How Dogs Have Evolved To Use Eye Contact To Connect With Humans

by Reena Bakir
dogs eye contact puppy eyes

Turns out, dogs know just how irresistible their puppy eyes are! New scientific studies suggest that dogs have adapted and evolved over time to use eye contact to connect with humans.

A recent study published in the Proceedings of the National Academy for Sciences found evidence that dogs evolved new physical methods to communicate with human beings.

The study came out of an intrigue into the methods of eye contact between dogs and humans, particularly with a focus on the movement of their eyebrows. The lead author of the new paper, comparative psychologist Juliane Jaminski, conducted an earlier study in 2017 which proved that eyebrow movement in dogs was voluntary based on human responses. It appeared that dogs moved their eyebrows more often when given attention by humans, and less often when ignored.

For this study, researches choose to compare the facial muscles of dogs and wolves as a basis for their study. Due to their domestication from wolves around 33,0000 years ago, dogs appeared to change both behaviorally and physically to adapt to life with humans.

Comparison of Dogs and Wolves
The study used facial comparisons between dogs and their ancestral canine relatives, wolves.
(Image Source: Bark)

They examined the faces and heads of a select number of dogs and wolves for data collection. In their comparison, it was found that both animals appear very similar. However, a simple variation in the muscles around the eyes proved the difference.

The domesticated dogs appeared to have two developed muscles around the eyes, that were not present in their wolf counterparts. These special muscles allow dogs to give a range of facial expressions, including the intense raising or drooping of the inner eyebrow.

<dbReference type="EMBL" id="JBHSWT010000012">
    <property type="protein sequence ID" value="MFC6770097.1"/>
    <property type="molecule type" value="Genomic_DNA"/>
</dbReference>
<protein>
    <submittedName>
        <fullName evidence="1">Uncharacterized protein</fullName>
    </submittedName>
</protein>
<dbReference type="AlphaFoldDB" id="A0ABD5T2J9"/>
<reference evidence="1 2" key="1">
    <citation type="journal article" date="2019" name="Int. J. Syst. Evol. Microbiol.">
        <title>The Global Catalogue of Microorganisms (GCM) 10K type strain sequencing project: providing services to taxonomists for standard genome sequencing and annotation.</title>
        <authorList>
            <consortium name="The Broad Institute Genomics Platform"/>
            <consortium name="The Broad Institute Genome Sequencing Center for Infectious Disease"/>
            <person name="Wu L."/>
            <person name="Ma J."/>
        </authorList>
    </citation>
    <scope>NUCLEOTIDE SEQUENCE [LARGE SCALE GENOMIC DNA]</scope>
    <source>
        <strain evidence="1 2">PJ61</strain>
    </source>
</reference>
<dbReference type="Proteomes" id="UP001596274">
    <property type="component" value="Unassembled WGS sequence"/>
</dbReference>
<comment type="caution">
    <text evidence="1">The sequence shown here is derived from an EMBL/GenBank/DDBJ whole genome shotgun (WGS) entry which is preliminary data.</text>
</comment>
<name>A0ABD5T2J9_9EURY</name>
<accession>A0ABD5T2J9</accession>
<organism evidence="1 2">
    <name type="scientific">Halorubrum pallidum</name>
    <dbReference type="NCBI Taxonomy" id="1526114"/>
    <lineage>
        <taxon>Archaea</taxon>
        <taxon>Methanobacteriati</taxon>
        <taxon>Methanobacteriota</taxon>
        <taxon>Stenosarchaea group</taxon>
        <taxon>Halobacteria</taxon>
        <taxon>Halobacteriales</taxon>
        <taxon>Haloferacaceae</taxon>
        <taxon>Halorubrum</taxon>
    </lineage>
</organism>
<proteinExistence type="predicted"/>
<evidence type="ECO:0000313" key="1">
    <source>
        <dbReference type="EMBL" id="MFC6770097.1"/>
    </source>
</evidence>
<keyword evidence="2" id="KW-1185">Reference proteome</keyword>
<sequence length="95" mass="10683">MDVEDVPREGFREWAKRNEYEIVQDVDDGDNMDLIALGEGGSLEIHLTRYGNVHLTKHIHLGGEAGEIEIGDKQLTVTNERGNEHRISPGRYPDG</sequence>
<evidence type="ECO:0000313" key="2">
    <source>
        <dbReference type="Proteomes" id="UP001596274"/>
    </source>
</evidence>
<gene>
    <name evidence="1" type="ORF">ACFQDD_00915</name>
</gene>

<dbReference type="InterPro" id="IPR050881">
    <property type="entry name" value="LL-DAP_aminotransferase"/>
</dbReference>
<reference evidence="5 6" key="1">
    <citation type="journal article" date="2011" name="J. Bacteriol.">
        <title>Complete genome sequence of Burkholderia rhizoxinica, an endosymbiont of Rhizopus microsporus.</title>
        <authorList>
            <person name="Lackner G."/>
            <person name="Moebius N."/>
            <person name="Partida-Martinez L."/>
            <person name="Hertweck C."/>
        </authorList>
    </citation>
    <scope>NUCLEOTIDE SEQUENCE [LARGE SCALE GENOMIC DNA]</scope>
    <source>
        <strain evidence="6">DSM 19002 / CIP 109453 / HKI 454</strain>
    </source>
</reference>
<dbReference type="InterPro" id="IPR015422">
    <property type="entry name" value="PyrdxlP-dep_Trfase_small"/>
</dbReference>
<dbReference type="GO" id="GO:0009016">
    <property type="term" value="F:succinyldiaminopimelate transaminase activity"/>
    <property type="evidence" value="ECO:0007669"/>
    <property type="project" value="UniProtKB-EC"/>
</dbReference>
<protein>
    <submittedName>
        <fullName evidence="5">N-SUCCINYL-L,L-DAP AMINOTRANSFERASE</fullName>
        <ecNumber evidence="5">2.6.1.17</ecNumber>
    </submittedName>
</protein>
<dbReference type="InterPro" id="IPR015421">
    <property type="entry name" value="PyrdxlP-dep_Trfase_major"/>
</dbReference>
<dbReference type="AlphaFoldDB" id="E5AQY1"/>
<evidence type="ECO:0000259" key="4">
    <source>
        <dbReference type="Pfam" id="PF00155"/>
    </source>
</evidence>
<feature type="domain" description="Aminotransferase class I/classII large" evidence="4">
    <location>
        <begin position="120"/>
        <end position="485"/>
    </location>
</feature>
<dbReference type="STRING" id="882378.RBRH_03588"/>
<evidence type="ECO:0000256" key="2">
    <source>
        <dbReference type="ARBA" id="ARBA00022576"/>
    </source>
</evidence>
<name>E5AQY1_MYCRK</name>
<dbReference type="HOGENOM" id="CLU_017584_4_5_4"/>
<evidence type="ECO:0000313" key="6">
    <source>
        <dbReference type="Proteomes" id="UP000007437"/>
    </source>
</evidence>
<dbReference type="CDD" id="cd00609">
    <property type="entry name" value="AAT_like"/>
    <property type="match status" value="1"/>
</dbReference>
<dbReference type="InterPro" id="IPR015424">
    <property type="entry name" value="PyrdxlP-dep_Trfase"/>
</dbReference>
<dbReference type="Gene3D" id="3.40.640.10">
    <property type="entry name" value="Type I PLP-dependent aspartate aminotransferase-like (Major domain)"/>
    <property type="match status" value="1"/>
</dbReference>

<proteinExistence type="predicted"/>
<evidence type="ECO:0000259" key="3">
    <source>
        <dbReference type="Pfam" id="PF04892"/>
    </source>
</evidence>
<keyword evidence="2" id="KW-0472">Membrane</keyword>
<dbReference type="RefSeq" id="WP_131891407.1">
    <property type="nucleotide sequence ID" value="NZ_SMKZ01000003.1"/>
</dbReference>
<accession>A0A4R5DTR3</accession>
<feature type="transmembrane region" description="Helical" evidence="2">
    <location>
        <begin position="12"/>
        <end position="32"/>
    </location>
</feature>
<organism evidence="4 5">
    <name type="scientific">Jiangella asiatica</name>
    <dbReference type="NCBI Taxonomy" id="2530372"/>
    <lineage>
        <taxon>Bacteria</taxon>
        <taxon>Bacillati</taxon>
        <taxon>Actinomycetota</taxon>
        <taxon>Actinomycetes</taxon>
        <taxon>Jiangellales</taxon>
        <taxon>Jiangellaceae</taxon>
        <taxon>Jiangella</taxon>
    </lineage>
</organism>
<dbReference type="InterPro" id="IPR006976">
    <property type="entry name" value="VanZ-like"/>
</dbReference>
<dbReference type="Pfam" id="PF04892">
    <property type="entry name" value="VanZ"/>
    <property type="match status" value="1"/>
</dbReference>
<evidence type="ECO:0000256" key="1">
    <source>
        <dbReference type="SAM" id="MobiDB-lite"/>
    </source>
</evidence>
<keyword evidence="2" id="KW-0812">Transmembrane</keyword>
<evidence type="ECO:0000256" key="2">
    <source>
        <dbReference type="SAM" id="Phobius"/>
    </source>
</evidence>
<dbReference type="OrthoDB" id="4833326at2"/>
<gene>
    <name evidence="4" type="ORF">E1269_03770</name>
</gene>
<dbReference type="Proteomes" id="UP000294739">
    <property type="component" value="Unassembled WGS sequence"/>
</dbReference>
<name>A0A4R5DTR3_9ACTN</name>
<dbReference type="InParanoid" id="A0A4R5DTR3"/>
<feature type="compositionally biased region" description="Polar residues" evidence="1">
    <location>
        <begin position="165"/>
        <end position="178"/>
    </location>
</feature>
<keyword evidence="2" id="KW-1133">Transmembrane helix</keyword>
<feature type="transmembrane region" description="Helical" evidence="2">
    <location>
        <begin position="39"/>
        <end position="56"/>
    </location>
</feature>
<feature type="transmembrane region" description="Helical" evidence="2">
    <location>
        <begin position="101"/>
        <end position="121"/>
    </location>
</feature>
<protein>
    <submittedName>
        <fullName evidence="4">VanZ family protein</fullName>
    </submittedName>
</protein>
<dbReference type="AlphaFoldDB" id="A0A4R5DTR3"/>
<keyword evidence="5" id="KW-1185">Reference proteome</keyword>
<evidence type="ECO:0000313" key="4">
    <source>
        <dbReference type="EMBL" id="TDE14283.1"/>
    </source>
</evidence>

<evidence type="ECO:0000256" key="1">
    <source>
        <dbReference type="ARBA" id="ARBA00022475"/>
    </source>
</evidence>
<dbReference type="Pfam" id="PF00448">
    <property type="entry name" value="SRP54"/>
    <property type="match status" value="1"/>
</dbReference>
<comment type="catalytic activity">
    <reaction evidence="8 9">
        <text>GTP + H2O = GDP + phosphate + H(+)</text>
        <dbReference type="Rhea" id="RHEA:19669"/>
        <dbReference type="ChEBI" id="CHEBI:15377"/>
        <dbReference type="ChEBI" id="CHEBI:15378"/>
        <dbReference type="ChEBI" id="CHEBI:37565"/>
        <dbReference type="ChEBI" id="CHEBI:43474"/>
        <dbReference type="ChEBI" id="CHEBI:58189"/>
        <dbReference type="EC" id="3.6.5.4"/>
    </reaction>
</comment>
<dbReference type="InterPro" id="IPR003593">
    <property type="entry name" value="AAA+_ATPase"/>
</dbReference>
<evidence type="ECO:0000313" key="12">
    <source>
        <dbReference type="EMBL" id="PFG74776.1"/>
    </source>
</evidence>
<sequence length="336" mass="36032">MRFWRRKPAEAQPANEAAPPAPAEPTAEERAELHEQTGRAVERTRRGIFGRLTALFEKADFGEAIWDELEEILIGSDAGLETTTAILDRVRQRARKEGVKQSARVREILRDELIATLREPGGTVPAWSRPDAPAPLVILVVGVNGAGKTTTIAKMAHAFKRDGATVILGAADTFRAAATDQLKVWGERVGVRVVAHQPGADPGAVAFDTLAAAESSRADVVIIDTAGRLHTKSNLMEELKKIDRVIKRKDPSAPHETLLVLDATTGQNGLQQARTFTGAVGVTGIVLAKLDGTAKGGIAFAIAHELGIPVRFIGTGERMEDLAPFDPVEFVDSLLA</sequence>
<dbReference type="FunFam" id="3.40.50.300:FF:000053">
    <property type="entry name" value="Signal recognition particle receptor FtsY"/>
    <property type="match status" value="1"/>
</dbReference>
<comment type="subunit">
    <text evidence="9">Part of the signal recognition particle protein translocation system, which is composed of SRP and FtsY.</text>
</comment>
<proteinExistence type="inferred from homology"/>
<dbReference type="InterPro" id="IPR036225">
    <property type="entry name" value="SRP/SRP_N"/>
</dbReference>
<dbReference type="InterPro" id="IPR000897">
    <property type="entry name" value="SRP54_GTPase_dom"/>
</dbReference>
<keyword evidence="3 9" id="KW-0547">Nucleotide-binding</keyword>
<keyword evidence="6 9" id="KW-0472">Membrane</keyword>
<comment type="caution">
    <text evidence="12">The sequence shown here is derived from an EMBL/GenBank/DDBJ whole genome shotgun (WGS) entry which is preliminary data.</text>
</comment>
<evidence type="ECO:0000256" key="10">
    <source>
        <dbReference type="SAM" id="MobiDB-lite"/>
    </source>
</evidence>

Dr Juliane Kaminski confirmed that the evidence found was “compelling” that dogs developed the muscle only after their split from their wolf ancestors, as it was odd that such closely related species would develop “remarkably fast facial muscular changes” within a mere 33,000 years.

The study states that when these muscles are raised, “dog’s eyes appear larger, more infant-like and also resembles a movement humans produce when they are sad.”

When considering the significance of dogs having developed the use of ostensive cues such as eyebrow movement, the study states that “the hypothesis is that humans are specifically adapted to being attentive to these kinds of ostensive cues and that this is a uniquely human feature.”

This further suggests that the muscles evolved as a tool to appear to and communicate their needs to humans, developed as a result of our unconscious responses to ostensive cues.

dog eye contact study
Image Source: Smithsonian

The development of anatomical changes is of great significance for dog-human communications, as it shows a responsive and learned behavior which may have evolved as a means of trying to adapt to human life.

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